These require international partnerships and frameworks, such as treaties, and normative regimes to tackle them effectively, as in the case of climate change and HIV/Aids, as well as transnational organized crime and the global arms trade.

Police in peace operations can contribute to all three types of conflict prevention.

Building a sustainable peace

The contributions of peace operations to conflict prevention are less frequently explored in the conflict prevention literature.

This is possibly because peacekeeping is considered primarily to be a conflict management instrument developed as a response by the international community to the outbreak of conflict.

According to the UN ‘Capstone Doctrine’, multidimensional peacekeeping missions ‘are typically deployed in the dangerous aftermath of a violent internal conflict and may employ a mix of military, police and civilian capabilities to support the implementation of a comprehensive peace agreement’.

Unstable contexts

Increasingly, however, they are deployed to unstable contexts where combatants have yet to sign a peace agreement or have failed to implement one that has been agreed. It is important to note that even the UN’s largest peacekeeping missions are tiny in relation to the host population and can make only modest contributions to stabilization and providing some measure of security and assistance to the host state in rebuilding institutional capacity in conflict-affected states.

For example, the Democratic Republic of the Congo is a country roughly two-thirds the size of Western Europe (2.3 million square kilometres) with a population of 84 million. Much of it has only limited infrastructure.

As of April 2018, 15,804 military personnel and 1361 police were deployed to the United Nations Organization Stabilization Mission in the Democratic Republic of the Congo (MONUSCO).

By way of comparison, London comprises 8.5 million people and is policed by some 31,000 police officers. Nonetheless, despite these caveats, peace operations make diverse contributions to all three types of conflict prevention.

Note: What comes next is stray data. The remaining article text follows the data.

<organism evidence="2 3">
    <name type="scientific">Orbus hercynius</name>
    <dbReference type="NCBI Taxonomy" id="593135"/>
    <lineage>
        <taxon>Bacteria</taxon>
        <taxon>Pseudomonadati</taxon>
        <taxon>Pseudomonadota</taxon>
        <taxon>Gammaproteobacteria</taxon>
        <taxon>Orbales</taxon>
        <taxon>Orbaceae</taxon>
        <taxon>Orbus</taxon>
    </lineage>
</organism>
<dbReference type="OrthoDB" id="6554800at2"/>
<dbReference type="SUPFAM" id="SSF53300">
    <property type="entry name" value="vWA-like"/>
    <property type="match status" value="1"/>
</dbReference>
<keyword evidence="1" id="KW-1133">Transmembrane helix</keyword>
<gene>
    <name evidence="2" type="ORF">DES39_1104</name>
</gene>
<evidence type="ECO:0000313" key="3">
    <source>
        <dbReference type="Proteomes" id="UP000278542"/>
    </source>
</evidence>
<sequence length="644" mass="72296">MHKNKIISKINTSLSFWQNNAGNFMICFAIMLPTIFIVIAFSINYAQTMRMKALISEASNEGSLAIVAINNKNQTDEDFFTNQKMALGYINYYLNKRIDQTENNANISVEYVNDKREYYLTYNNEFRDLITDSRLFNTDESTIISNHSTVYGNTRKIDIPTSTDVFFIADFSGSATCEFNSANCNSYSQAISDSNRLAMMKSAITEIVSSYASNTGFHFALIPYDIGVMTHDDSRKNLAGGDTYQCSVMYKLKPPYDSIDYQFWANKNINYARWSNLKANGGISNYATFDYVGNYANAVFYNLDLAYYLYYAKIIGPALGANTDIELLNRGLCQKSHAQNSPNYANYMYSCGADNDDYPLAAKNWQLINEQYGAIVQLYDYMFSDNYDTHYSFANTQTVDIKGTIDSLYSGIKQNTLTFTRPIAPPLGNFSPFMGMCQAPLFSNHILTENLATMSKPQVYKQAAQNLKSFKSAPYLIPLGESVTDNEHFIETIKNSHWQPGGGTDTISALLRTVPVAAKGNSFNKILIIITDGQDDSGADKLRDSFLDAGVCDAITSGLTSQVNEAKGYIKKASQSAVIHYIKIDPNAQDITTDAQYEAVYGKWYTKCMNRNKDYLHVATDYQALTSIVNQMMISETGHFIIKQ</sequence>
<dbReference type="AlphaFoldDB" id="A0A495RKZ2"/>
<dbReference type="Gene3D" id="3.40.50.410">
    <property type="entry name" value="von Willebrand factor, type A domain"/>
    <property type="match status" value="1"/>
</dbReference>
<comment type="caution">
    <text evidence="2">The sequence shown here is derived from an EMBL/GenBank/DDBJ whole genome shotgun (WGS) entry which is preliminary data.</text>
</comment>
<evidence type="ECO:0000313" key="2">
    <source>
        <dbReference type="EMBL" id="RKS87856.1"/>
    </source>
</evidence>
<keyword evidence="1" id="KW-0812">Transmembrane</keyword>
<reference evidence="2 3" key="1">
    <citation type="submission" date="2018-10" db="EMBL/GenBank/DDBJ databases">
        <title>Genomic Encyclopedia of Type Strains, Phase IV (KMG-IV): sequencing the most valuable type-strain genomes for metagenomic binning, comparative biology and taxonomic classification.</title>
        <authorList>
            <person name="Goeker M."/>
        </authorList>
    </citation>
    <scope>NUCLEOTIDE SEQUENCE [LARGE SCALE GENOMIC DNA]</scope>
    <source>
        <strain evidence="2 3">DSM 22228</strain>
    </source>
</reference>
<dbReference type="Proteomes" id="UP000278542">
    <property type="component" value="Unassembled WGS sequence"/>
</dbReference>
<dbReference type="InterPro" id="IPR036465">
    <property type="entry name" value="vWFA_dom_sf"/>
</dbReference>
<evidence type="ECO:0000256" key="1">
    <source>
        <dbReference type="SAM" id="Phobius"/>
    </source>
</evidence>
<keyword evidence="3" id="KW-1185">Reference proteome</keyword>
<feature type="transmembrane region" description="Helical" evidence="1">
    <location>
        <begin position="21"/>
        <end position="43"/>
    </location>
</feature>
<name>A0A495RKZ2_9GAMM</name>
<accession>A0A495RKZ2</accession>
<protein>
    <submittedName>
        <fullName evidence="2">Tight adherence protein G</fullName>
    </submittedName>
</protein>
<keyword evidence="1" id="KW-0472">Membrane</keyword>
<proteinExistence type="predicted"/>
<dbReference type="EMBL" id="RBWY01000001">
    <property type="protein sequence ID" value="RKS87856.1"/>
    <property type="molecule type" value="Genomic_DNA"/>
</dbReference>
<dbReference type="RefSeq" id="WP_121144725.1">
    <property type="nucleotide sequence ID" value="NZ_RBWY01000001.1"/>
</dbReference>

Research has provided evidence that the presence of peacekeepers reduces the risk of relapse into conflict and reduces battle-related deaths in post-conflict settings

Peace operations engage in direct conflict prevention by deploying uniformed forces to de-escalate tensions and deter violence.

Research has provided evidence that the presence of peacekeepers reduces the risk of relapse into conflict and reduces battle-related deaths in post-conflict settings.

Second, multidimensional peace operations provide structural conflict prevention through the support they provide to host state authorities in transforming or strengthening national political, security, justice, rule of law and socio-economic institutions.

Research has found that state institutional weakness and a lack of state control over its territory are key predictors of internal conflict.

Conversely, states with high levels of institutional capacity in terms of a well-financed and competent administration can better provide public goods for their citizens, resulting in fewer grievances against the government.

Furthermore, states with high levels of institutional capacity, and which enjoy a degree of trust and legitimacy in the eyes of their citizens, have stronger rule of law and are better able to manage societal strains, and while complying with human rights, can deter and respond to violence and restore order when it is disrupted.

As Secretary-General Guterres notes, ‘investment in capacity and institution-building of States is another central element of prevention, promoting inclusive and sustainable development, overcoming fragilities and strengthening the ability of Governments to address the needs of their people and respect their rights’.

Third, peace operations contribute to systemic conflict prevention through their promotion of and support for international norms, and the legal agreements and regulatory regimes which govern transnational phenomena that jeopardize peace such as environmental degradation, illicit arms and financial flows, and human trafficking.

Peace operations promote respect for human rights in their activities to combat transnational threats and in cooperation with relevant entities such as the Office of the United Nations High Commissioner for Human Rights (OHCHR), the United Nations Development Programme (UNDP), and the United Nations Office on Drugs and Crime (UNODC).

UN Police and Conflict Prevention, Marina Caparini, the Stockholm International Peace Research Institute